Video surveillance storage solutions provider Pivot3 announced on Thursday that company investor and board chairman Ron Nash will become its new CEO. Nash, who has an extensive background as a technology industry executive, succeeds Richard Bravman who unexpectedly left the company earlier this spring.
Nash has experience leading small companies such as ExoLink, Advanced Telemarketing and Rubicon, as well as large IT firms like Perot Systems (now Dell Services) and EDS (now HP Enterprise Services).
“I’ve taken companies from five (employees) and no revenue up to over a billion. It’s an appreciation of knowing what you do at what particular size, but how much process to put in without choking the company.” said Nash. “You want people to have freedom and creativity so they can jump out there and be aggressive, but you’ve got to have more and more process and apply it appropriately as the company is growing.”
Additionally, Nash believes that the company is at an inflection point for higher growth, the majority of which will come from the video surveillance market in terms of revenue generation over the next several years. Although the core of Pivot3’s business remains developing products for video surveillance storage, Nash said that the company’s foray into virtual desktop infrastructure (VDI), which is expected to outperform video on a percentage growth basis, has added some increased “complexity” into the business.
“I just saw that the company was going to increase the amount of complexity that they were going to have to deal with by having multiple products and multiple markets even though the underlying technology is exactly the same,” Nash explained. “We want to be hitting on two cylinders for growing really, not only the surveillance growth but also this virtual desktop product that we have.”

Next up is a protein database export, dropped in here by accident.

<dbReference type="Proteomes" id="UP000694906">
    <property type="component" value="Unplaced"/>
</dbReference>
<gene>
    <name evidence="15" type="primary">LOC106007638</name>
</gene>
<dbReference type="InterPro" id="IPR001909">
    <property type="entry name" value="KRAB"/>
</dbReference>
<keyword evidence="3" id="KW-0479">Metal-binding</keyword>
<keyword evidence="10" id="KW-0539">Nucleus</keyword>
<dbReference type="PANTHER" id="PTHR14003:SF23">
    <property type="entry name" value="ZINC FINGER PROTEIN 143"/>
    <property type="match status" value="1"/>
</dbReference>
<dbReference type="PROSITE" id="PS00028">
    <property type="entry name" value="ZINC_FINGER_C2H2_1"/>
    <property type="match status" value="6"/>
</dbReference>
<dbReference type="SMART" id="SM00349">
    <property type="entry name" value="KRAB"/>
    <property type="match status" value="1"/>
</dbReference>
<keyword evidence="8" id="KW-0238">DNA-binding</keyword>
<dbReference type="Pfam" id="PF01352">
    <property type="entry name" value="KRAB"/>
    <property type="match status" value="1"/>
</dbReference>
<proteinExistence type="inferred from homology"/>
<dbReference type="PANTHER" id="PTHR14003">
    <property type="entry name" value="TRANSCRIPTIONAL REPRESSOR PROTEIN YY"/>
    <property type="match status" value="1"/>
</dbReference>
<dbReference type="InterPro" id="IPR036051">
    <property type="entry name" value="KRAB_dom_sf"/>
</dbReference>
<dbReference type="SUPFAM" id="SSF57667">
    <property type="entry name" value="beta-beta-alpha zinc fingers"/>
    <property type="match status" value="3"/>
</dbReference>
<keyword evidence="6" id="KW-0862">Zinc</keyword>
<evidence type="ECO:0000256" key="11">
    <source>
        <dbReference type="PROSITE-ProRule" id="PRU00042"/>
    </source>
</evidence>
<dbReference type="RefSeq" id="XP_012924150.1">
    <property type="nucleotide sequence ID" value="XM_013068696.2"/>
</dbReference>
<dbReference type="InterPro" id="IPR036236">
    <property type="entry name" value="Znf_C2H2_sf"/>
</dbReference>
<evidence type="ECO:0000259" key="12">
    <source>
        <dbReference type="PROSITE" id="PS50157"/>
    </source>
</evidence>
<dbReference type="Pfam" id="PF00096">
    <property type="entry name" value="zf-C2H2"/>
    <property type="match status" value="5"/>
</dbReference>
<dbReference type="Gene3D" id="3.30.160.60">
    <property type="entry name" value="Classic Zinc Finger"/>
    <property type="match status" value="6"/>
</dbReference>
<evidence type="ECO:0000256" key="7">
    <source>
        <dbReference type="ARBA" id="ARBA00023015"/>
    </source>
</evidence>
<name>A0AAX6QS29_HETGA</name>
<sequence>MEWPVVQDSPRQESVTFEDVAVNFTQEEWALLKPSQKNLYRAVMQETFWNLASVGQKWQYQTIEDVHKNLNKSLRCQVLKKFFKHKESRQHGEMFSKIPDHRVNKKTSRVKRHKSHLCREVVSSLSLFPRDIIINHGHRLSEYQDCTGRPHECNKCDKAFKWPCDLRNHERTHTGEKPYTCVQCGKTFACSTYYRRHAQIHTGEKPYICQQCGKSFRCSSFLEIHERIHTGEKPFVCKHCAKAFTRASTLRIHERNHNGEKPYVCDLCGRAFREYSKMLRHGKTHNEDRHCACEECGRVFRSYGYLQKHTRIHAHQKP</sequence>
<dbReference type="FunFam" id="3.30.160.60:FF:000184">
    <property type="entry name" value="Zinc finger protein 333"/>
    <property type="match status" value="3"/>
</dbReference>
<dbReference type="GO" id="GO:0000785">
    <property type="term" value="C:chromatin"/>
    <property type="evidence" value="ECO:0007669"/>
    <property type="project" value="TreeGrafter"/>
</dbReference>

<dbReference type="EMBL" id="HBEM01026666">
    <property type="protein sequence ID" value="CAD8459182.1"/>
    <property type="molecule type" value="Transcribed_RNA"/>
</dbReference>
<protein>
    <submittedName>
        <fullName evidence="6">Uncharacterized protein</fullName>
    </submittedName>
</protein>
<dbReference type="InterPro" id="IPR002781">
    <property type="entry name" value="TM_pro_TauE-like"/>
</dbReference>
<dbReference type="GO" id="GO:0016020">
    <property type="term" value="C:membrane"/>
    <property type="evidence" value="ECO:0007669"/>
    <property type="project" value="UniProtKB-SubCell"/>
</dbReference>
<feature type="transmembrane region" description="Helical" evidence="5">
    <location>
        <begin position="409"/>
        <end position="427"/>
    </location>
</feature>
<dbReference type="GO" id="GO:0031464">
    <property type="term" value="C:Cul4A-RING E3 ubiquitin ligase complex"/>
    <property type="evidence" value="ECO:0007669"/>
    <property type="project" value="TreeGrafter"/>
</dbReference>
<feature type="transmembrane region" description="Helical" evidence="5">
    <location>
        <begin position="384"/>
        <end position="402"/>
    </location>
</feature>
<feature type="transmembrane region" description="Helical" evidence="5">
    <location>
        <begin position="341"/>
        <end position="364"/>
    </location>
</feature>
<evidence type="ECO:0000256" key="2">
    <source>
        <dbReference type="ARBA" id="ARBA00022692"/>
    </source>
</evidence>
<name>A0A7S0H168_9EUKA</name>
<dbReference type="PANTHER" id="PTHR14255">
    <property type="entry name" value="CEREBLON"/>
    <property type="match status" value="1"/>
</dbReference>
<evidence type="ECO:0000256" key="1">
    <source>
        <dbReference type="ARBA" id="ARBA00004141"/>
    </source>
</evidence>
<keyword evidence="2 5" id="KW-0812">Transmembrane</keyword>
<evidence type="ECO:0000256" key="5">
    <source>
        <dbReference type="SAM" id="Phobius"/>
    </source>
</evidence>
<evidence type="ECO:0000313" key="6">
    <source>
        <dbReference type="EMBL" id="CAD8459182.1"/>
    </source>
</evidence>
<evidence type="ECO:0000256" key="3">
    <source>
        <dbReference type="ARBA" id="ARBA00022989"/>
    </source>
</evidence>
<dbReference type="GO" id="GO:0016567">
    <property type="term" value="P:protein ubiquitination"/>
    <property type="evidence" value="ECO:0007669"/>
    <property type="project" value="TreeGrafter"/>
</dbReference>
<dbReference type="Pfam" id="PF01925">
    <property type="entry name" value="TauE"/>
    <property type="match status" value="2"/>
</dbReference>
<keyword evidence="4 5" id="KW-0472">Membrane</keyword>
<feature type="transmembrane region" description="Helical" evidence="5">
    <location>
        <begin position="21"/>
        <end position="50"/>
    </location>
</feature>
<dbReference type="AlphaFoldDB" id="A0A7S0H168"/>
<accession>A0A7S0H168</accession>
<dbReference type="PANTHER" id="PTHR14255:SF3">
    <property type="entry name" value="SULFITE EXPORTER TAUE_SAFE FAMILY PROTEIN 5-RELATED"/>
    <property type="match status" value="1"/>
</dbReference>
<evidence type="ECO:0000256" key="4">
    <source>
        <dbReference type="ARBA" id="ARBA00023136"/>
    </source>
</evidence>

In an interview with SIW in September at the ASIS 2013 conference, Pivot3 Chief Marketing Officer Olivier Thierry said that the company has had plans all along to be in multiple vertical market segments.
“Software-defined storage, which is what we do, allows us to custom build appliances for the workloads that we’re interested in storing,” Thierry said. “We lay our vSTAC OS software down across a bunch of servers and the servers are configured differently for different markets. In video surveillance, it’s much more capacity-centric. We flash cache to H.264 workloads, we then put that out on big SATA drives, we make it cost-effective and we make it simple. We could have chosen to use software-defined storage and say, ‘ta-da, we’re a general purpose storage company.’ We didn’t do that because that’s too broad a front for us to take on and that was originally the idea back in 2003. We picked our vertical market segments based on the traits the best suit our storage.”
Thierry said that Pivot3 will continue to add more vertical markets as the company continues to grow. “At one point in time, when you add enough of them, people go, ‘oh yeah, I know Pivot3; I’ve got it here in my company, I’ve got it here in my company,’” Thierry said.
Nash said that while the Pivot3 has done a tremendous job in terms of product development, he feels that company needs some help when it comes to managing growth.
“I can remember one time that we had one technical problem where a unit in the field had a problem and we had to go back in and lay down some software. One time in eight years; the (product) has worked. It’s just a very dependable platform, it’s very sturdy, easy to use for people and that’s just a fantastic advantage,” Nash added. “What (Pivot3) hasn’t done better is manage its growth appropriately. When you are a fast growing company, you are juggling a bunch of actors. Some of them are technology, some of them are business relationships with your suppliers that sell you hardware, some of them organizational like how soon do you hire all of the people what kind of people do you need to hire next to keep up with growth, and some of them are financial – how much money do you spend on sales to tune up the growth rate versus spending on the backend of the company? The company has done an ok job of balancing those factors, but not a superb job.”